“Godzilla vs. Kong”: When Humanity’s Doom Was Super-Sized, Not Microscopic

King Kong Waits.

“Waitwaitwaitwait — they signed me up to fight WHO?”

Once upon a time at the cinema, the deadliest monsters weren’t lurking in our own airways, weren’t infiltrating nursing homes to murder our loved ones, and weren’t other humans screaming in our faces about their hallucinatory conspiracy theories. In our shared realm of pure imagination, creatures fifty feet tall or more threatened our lives, our livelihoods, our close-quarters societies, and our very infrastructure that is the ultimate status symbol of superior lifeforms. In each rueful tale humankind was brought low by its hubris and its denial of its own frailty, screaming at the heavens as our deathblow came not from ironically itty-bitty microorganisms, but from amazing colossal oppressors who deemed us just as squashable as ants. Though they were arguably empowered by humanity’s sins, at least we could see them coming from a mile away and escape them if we had a cool enough car. In those days, dire threats to our entire species were much more fun.

Blame nostalgia for old-fashioned monsters, as opposed to today’s monsters outside our windows, as the primary motivation that drove me to see Godzilla vs. Kong in theaters and break my own rules.

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“The Invisible Man”: The Dudebro Who Wasn’t There

Invisible Man!

She seeks him here, she seeks him there, she seeks that rascal everywhere!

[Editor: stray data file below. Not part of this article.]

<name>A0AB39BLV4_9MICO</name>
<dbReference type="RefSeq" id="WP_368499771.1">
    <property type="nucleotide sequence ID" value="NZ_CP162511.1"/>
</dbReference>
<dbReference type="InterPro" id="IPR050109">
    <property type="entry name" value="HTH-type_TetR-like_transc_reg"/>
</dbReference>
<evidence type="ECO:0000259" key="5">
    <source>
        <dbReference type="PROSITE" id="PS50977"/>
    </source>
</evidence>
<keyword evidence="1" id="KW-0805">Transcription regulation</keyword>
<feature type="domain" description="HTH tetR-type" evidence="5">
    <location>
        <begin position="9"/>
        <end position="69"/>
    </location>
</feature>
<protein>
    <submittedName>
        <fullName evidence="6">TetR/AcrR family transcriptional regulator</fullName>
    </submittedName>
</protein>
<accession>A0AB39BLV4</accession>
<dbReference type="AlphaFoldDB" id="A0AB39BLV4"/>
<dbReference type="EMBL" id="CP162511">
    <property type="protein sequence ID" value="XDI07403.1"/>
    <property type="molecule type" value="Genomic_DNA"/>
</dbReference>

I wasn’t instantly sold on writer/director Leigh Whannell’s revival of The Invisible Man. I saw the Claude Rains version over forty years ago on late-night TV, courtesy of our local horror-host Sammy Terry, but I’ve never revisited it since. I’d seen none of Whannell’s films to date, though Upgrade is on my to-do list. When this was first announced years ago as an entry in Universal’s “Dark Universe” plan to imitate Marvel’s success at interlocking products, I scoffed and moved on. I assumed the eventual results would be a muddled waste of time.

Two developments in its favor convinced me to give it a try: Elisabeth Moss, who was always great on Mad Men and deeply disturbing in Jordan Peele’s Us; and unusually positive word-of-mouth. Horror films aren’t an easy sell for me, but the glowing reviews weren’t the usual fans raving about super awesome epic kills. The trailer telegraphed some of the zeitgeist-eriffic themes at play, and yet I was curious to know more.

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Yes, There’s a Scene After the “Godzilla: King of the Monsters” End Credits

Godzilla King of the Monsters!

Turn on your heartlight! Let it shine wherever you go!

Previously on the Godzilla and Friends Cinematic Universe: in 2014’s Godzilla reboot we got seven (7) minutes of Our Hero and two hours of Quicksilver and the Scarlet Witch hiding and moping. 2017 brought us Kong: Skull Island, the big ape’s cheesy yet awesome comeback that delivered on its promises of MONSTERS FIGHT! though any human actors who didn’t arrive tongue-in-cheek looked pretty lost.

Now it’s sort of a trilogy as Legendary Pictures perpetuates the American GFCU with Godzilla: King of the Monsters. Hopefully this time Toho isn’t ashamed of what our country has done to its favorite native superlizard.

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